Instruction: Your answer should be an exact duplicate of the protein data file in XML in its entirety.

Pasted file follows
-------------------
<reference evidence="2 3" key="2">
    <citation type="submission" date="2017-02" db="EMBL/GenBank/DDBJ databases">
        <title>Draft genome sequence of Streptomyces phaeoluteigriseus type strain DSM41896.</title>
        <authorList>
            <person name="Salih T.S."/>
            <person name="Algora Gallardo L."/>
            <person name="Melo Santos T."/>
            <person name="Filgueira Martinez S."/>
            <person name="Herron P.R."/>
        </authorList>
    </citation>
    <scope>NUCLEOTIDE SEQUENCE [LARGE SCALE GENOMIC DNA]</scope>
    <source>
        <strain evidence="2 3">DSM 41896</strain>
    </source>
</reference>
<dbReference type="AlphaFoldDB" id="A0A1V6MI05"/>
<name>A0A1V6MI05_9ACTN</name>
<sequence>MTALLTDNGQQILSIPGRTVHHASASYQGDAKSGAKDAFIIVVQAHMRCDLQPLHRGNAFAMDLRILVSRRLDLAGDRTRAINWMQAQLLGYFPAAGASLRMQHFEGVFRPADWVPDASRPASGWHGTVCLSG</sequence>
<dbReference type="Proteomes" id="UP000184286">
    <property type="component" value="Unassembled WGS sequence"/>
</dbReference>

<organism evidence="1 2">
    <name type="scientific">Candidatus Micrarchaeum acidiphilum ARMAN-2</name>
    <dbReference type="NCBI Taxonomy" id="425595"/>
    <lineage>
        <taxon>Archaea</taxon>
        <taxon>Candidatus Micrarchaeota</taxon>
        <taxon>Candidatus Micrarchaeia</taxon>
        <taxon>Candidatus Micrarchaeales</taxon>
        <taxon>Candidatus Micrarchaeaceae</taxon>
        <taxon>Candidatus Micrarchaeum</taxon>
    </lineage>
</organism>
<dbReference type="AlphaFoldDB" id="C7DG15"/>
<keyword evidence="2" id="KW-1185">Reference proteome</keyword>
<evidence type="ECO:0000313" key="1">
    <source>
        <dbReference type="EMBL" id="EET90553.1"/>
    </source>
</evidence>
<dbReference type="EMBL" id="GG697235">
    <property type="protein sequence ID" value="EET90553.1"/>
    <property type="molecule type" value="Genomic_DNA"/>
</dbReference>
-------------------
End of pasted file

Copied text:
<reference evidence="2 3" key="2">
    <citation type="submission" date="2017-02" db="EMBL/GenBank/DDBJ databases">
        <title>Draft genome sequence of Streptomyces phaeoluteigriseus type strain DSM41896.</title>
        <authorList>
            <person name="Salih T.S."/>
            <person name="Algora Gallardo L."/>
            <person name="Melo Santos T."/>
            <person name="Filgueira Martinez S."/>
            <person name="Herron P.R."/>
        </authorList>
    </citation>
    <scope>NUCLEOTIDE SEQUENCE [LARGE SCALE GENOMIC DNA]</scope>
    <source>
        <strain evidence="2 3">DSM 41896</strain>
    </source>
</reference>
<dbReference type="AlphaFoldDB" id="A0A1V6MI05"/>
<name>A0A1V6MI05_9ACTN</name>
<sequence>MTALLTDNGQQILSIPGRTVHHASASYQGDAKSGAKDAFIIVVQAHMRCDLQPLHRGNAFAMDLRILVSRRLDLAGDRTRAINWMQAQLLGYFPAAGASLRMQHFEGVFRPADWVPDASRPASGWHGTVCLSG</sequence>
<dbReference type="Proteomes" id="UP000184286">
    <property type="component" value="Unassembled WGS sequence"/>
</dbReference>

<organism evidence="1 2">
    <name type="scientific">Candidatus Micrarchaeum acidiphilum ARMAN-2</name>
    <dbReference type="NCBI Taxonomy" id="425595"/>
    <lineage>
        <taxon>Archaea</taxon>
        <taxon>Candidatus Micrarchaeota</taxon>
        <taxon>Candidatus Micrarchaeia</taxon>
        <taxon>Candidatus Micrarchaeales</taxon>
        <taxon>Candidatus Micrarchaeaceae</taxon>
        <taxon>Candidatus Micrarchaeum</taxon>
    </lineage>
</organism>
<dbReference type="AlphaFoldDB" id="C7DG15"/>
<keyword evidence="2" id="KW-1185">Reference proteome</keyword>
<evidence type="ECO:0000313" key="1">
    <source>
        <dbReference type="EMBL" id="EET90553.1"/>
    </source>
</evidence>
<dbReference type="EMBL" id="GG697235">
    <property type="protein sequence ID" value="EET90553.1"/>
    <property type="molecule type" value="Genomic_DNA"/>
</dbReference>